But the distinction between what we are doing and asking what the player would have done in some other set of circumstances is not always clear.   We deal constantly with people who confuse the two sets of questions, and thus try to push the discussion into the what-if world.   What would Thurman Munson have done if he hadn’t been killed in a plane accident?  People want to argue that Thurman should be a Hall of Famer because he would have been a Hall of Famer.  People want to argue that Nolan Arenado isn’t a great player because his hitting stats aren’t that great in road parks.   It’s not relevant.  What is relevant is the value of what he has done in the place where he has played—not what his value would be in some other park. 

            This is a bright-line distinction in my mind, but it is not .an easy distinction to see in all cases.   It’s confusing.   We do, of course, park-adjust Nolan Arenado’s hitting stats.  Isn’t that the same as adjusting for what he would have done in another park?

            It isn’t, of course, because we are adjusting what actually happened.   We know how many runs Arenado actually created, or anyway, we can estimate that pretty accurately.  We know how many runs Colorado scored and allowed in Colorado, and in other parks.   We know how many games they won.   We can make calculations based on known facts. 

            Further confusion:  there are some limited situations in which I believe it appropriate to consider what a player would have done.  I would argue, for example, that Minnie Minoso should be in the Hall of Fame, because it is clear that he would have met all of the Hall of Fame markers had he been a white player and allowed to begin his major league career at age 21 or 22 like Stan Musial or Ted Williams or Joe DiMaggio or the black players five years younger than him.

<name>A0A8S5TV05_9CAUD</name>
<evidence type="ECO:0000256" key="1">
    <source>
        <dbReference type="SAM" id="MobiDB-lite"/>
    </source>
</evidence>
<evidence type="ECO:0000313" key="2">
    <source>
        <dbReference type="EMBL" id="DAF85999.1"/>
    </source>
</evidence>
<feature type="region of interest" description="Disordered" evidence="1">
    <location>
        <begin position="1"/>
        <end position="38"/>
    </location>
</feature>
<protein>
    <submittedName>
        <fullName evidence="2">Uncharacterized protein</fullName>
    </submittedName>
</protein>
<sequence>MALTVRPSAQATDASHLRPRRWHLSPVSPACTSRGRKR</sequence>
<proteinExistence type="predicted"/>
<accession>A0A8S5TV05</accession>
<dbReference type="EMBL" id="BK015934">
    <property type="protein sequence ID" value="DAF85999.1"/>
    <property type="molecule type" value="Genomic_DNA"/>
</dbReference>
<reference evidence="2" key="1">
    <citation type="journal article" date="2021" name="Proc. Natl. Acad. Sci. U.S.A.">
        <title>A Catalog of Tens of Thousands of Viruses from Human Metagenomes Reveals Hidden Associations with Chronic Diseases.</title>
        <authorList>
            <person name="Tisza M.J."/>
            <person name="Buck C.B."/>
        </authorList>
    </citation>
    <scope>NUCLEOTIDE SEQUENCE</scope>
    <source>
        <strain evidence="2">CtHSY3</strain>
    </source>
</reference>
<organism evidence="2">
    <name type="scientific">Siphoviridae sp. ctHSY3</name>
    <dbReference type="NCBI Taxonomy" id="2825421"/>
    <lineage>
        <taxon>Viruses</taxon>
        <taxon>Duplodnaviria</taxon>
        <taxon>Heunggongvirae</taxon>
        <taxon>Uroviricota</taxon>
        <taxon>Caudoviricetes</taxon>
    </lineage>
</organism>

Or the war-time ballplayers, World War II.  I would argue that Joe DiMaggio should be evaluated and compared to other players the same as if he had played through World War II.   Isn’t that evaluating him on a what-if projection?   What is the difference between saying that Joe DiMaggio would have been a great player in 1944, and saying that Thurman Munson would have been a great player in 1980?

            It is the same, and then again it isn’t.  First, Joe DiMaggio was alive in 1944.   Thurman Munson was dead in 1980.   This is a significant difference.  

            What I am really saying is not that Joe DiMaggio would have been a great player in 1944, but rather, that Joe DiMaggio WAS a great player in 1944.   There is no doubt that he was; there is clear proof that he was.   No reasonable person could doubt that he was.  What we are missing is merely the statistical proof of his greatness—or rather, the 1944 installment of the statistical proof of his greatness.   It is much, much, much more speculative to suggest that he was not a great player in 1944 than to suggest that he was. 

            That’s how I see it, but is this a clear distinction?   Not absolutely.   It’s confusing.   We’re trying to think it through as carefully as we can, but it is confusing.  

            I am writing this here because I need to come back to it in the next article, which is the concluding article of this long series of little articles.





A Conclusion in Regard to Baseball Reference WAR